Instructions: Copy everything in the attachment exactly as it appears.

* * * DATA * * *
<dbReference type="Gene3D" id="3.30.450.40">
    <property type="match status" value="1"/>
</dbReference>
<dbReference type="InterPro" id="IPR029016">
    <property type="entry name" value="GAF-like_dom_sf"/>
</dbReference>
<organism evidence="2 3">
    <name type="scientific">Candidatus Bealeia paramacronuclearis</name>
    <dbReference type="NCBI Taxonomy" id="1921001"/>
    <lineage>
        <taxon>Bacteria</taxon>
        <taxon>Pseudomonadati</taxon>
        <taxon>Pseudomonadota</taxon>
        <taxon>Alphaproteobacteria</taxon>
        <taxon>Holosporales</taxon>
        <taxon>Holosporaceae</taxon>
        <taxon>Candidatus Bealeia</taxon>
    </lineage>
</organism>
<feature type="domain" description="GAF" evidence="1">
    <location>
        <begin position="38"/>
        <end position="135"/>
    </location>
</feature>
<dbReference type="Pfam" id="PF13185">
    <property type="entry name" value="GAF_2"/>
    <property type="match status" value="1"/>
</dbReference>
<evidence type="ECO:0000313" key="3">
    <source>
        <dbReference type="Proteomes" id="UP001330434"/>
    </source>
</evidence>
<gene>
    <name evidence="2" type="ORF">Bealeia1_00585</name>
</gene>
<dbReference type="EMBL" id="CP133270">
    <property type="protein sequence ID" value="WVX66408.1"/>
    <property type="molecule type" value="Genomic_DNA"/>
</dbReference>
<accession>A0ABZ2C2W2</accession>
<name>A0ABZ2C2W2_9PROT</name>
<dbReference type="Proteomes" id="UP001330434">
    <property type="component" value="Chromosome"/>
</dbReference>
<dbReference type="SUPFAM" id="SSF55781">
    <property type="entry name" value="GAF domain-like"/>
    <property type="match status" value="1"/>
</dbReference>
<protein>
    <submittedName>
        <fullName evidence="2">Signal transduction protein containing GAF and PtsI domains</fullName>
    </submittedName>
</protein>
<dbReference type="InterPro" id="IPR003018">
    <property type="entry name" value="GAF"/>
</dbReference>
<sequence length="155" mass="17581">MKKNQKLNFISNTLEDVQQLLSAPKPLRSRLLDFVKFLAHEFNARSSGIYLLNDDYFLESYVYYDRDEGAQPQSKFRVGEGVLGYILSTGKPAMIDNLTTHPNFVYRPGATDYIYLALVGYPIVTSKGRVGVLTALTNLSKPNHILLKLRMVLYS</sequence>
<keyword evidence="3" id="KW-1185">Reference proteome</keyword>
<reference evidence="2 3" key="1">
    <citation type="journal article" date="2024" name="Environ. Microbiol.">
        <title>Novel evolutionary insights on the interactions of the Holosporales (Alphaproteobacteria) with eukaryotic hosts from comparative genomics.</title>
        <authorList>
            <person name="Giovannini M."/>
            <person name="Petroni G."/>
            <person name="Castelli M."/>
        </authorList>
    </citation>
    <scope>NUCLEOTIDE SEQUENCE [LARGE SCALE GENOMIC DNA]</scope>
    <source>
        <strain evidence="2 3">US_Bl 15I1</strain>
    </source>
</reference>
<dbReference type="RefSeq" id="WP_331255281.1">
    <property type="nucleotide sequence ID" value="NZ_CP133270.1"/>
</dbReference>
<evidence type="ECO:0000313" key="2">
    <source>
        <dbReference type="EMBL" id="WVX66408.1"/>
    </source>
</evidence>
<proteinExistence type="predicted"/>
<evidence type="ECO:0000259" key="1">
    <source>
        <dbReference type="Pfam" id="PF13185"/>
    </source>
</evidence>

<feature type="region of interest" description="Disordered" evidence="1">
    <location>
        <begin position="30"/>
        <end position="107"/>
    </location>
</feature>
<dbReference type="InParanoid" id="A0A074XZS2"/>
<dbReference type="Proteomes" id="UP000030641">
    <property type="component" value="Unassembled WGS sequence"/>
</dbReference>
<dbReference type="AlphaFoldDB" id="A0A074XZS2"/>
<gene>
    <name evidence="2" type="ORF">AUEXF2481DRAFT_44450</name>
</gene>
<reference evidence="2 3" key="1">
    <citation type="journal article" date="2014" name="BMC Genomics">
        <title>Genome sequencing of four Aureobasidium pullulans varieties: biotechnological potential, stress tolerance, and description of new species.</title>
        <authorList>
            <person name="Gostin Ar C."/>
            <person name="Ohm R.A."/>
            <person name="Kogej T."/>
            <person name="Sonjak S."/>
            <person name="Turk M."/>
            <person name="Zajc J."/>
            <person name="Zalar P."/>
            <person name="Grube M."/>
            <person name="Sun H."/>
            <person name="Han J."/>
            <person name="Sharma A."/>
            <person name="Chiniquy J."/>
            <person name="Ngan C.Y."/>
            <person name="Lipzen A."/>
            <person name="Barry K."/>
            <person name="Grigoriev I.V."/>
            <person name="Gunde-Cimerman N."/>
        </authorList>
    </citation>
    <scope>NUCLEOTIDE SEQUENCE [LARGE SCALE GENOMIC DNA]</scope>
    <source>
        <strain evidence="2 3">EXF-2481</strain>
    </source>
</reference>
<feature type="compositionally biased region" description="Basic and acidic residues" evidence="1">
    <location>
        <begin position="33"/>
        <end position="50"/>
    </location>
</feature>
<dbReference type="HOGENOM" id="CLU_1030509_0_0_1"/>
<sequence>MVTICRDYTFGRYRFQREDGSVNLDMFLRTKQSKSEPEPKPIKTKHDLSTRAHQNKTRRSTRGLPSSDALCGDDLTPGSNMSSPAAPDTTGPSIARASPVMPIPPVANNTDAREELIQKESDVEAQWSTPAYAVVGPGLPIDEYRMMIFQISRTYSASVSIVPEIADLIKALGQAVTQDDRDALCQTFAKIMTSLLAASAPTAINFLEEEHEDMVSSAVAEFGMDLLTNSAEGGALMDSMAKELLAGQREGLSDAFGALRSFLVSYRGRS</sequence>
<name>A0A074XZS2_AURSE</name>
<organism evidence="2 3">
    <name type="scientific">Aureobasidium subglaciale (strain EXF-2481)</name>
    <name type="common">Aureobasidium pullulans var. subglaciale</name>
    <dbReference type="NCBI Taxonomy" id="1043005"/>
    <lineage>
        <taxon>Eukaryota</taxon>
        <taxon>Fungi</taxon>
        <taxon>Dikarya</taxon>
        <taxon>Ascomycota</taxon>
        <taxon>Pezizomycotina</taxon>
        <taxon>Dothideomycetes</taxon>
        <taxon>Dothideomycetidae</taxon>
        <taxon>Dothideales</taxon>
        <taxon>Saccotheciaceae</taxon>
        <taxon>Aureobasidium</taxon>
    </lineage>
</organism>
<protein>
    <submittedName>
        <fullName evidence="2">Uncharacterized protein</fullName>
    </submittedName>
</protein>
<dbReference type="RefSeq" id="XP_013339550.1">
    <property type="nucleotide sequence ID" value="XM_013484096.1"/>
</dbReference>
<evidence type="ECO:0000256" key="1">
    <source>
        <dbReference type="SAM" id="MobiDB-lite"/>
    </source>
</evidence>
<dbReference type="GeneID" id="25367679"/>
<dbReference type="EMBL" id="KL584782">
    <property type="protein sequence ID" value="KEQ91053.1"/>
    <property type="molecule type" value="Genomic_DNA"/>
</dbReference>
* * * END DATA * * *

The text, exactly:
<dbReference type="Gene3D" id="3.30.450.40">
    <property type="match status" value="1"/>
</dbReference>
<dbReference type="InterPro" id="IPR029016">
    <property type="entry name" value="GAF-like_dom_sf"/>
</dbReference>
<organism evidence="2 3">
    <name type="scientific">Candidatus Bealeia paramacronuclearis</name>
    <dbReference type="NCBI Taxonomy" id="1921001"/>
    <lineage>
        <taxon>Bacteria</taxon>
        <taxon>Pseudomonadati</taxon>
        <taxon>Pseudomonadota</taxon>
        <taxon>Alphaproteobacteria</taxon>
        <taxon>Holosporales</taxon>
        <taxon>Holosporaceae</taxon>
        <taxon>Candidatus Bealeia</taxon>
    </lineage>
</organism>
<feature type="domain" description="GAF" evidence="1">
    <location>
        <begin position="38"/>
        <end position="135"/>
    </location>
</feature>
<dbReference type="Pfam" id="PF13185">
    <property type="entry name" value="GAF_2"/>
    <property type="match status" value="1"/>
</dbReference>
<evidence type="ECO:0000313" key="3">
    <source>
        <dbReference type="Proteomes" id="UP001330434"/>
    </source>
</evidence>
<gene>
    <name evidence="2" type="ORF">Bealeia1_00585</name>
</gene>
<dbReference type="EMBL" id="CP133270">
    <property type="protein sequence ID" value="WVX66408.1"/>
    <property type="molecule type" value="Genomic_DNA"/>
</dbReference>
<accession>A0ABZ2C2W2</accession>
<name>A0ABZ2C2W2_9PROT</name>
<dbReference type="Proteomes" id="UP001330434">
    <property type="component" value="Chromosome"/>
</dbReference>
<dbReference type="SUPFAM" id="SSF55781">
    <property type="entry name" value="GAF domain-like"/>
    <property type="match status" value="1"/>
</dbReference>
<protein>
    <submittedName>
        <fullName evidence="2">Signal transduction protein containing GAF and PtsI domains</fullName>
    </submittedName>
</protein>
<dbReference type="InterPro" id="IPR003018">
    <property type="entry name" value="GAF"/>
</dbReference>
<sequence length="155" mass="17581">MKKNQKLNFISNTLEDVQQLLSAPKPLRSRLLDFVKFLAHEFNARSSGIYLLNDDYFLESYVYYDRDEGAQPQSKFRVGEGVLGYILSTGKPAMIDNLTTHPNFVYRPGATDYIYLALVGYPIVTSKGRVGVLTALTNLSKPNHILLKLRMVLYS</sequence>
<keyword evidence="3" id="KW-1185">Reference proteome</keyword>
<reference evidence="2 3" key="1">
    <citation type="journal article" date="2024" name="Environ. Microbiol.">
        <title>Novel evolutionary insights on the interactions of the Holosporales (Alphaproteobacteria) with eukaryotic hosts from comparative genomics.</title>
        <authorList>
            <person name="Giovannini M."/>
            <person name="Petroni G."/>
            <person name="Castelli M."/>
        </authorList>
    </citation>
    <scope>NUCLEOTIDE SEQUENCE [LARGE SCALE GENOMIC DNA]</scope>
    <source>
        <strain evidence="2 3">US_Bl 15I1</strain>
    </source>
</reference>
<dbReference type="RefSeq" id="WP_331255281.1">
    <property type="nucleotide sequence ID" value="NZ_CP133270.1"/>
</dbReference>
<evidence type="ECO:0000313" key="2">
    <source>
        <dbReference type="EMBL" id="WVX66408.1"/>
    </source>
</evidence>
<proteinExistence type="predicted"/>
<evidence type="ECO:0000259" key="1">
    <source>
        <dbReference type="Pfam" id="PF13185"/>
    </source>
</evidence>

<feature type="region of interest" description="Disordered" evidence="1">
    <location>
        <begin position="30"/>
        <end position="107"/>
    </location>
</feature>
<dbReference type="InParanoid" id="A0A074XZS2"/>
<dbReference type="Proteomes" id="UP000030641">
    <property type="component" value="Unassembled WGS sequence"/>
</dbReference>
<dbReference type="AlphaFoldDB" id="A0A074XZS2"/>
<gene>
    <name evidence="2" type="ORF">AUEXF2481DRAFT_44450</name>
</gene>
<reference evidence="2 3" key="1">
    <citation type="journal article" date="2014" name="BMC Genomics">
        <title>Genome sequencing of four Aureobasidium pullulans varieties: biotechnological potential, stress tolerance, and description of new species.</title>
        <authorList>
            <person name="Gostin Ar C."/>
            <person name="Ohm R.A."/>
            <person name="Kogej T."/>
            <person name="Sonjak S."/>
            <person name="Turk M."/>
            <person name="Zajc J."/>
            <person name="Zalar P."/>
            <person name="Grube M."/>
            <person name="Sun H."/>
            <person name="Han J."/>
            <person name="Sharma A."/>
            <person name="Chiniquy J."/>
            <person name="Ngan C.Y."/>
            <person name="Lipzen A."/>
            <person name="Barry K."/>
            <person name="Grigoriev I.V."/>
            <person name="Gunde-Cimerman N."/>
        </authorList>
    </citation>
    <scope>NUCLEOTIDE SEQUENCE [LARGE SCALE GENOMIC DNA]</scope>
    <source>
        <strain evidence="2 3">EXF-2481</strain>
    </source>
</reference>
<feature type="compositionally biased region" description="Basic and acidic residues" evidence="1">
    <location>
        <begin position="33"/>
        <end position="50"/>
    </location>
</feature>
<dbReference type="HOGENOM" id="CLU_1030509_0_0_1"/>
<sequence>MVTICRDYTFGRYRFQREDGSVNLDMFLRTKQSKSEPEPKPIKTKHDLSTRAHQNKTRRSTRGLPSSDALCGDDLTPGSNMSSPAAPDTTGPSIARASPVMPIPPVANNTDAREELIQKESDVEAQWSTPAYAVVGPGLPIDEYRMMIFQISRTYSASVSIVPEIADLIKALGQAVTQDDRDALCQTFAKIMTSLLAASAPTAINFLEEEHEDMVSSAVAEFGMDLLTNSAEGGALMDSMAKELLAGQREGLSDAFGALRSFLVSYRGRS</sequence>
<name>A0A074XZS2_AURSE</name>
<organism evidence="2 3">
    <name type="scientific">Aureobasidium subglaciale (strain EXF-2481)</name>
    <name type="common">Aureobasidium pullulans var. subglaciale</name>
    <dbReference type="NCBI Taxonomy" id="1043005"/>
    <lineage>
        <taxon>Eukaryota</taxon>
        <taxon>Fungi</taxon>
        <taxon>Dikarya</taxon>
        <taxon>Ascomycota</taxon>
        <taxon>Pezizomycotina</taxon>
        <taxon>Dothideomycetes</taxon>
        <taxon>Dothideomycetidae</taxon>
        <taxon>Dothideales</taxon>
        <taxon>Saccotheciaceae</taxon>
        <taxon>Aureobasidium</taxon>
    </lineage>
</organism>
<protein>
    <submittedName>
        <fullName evidence="2">Uncharacterized protein</fullName>
    </submittedName>
</protein>
<dbReference type="RefSeq" id="XP_013339550.1">
    <property type="nucleotide sequence ID" value="XM_013484096.1"/>
</dbReference>
<evidence type="ECO:0000256" key="1">
    <source>
        <dbReference type="SAM" id="MobiDB-lite"/>
    </source>
</evidence>
<dbReference type="GeneID" id="25367679"/>
<dbReference type="EMBL" id="KL584782">
    <property type="protein sequence ID" value="KEQ91053.1"/>
    <property type="molecule type" value="Genomic_DNA"/>
</dbReference>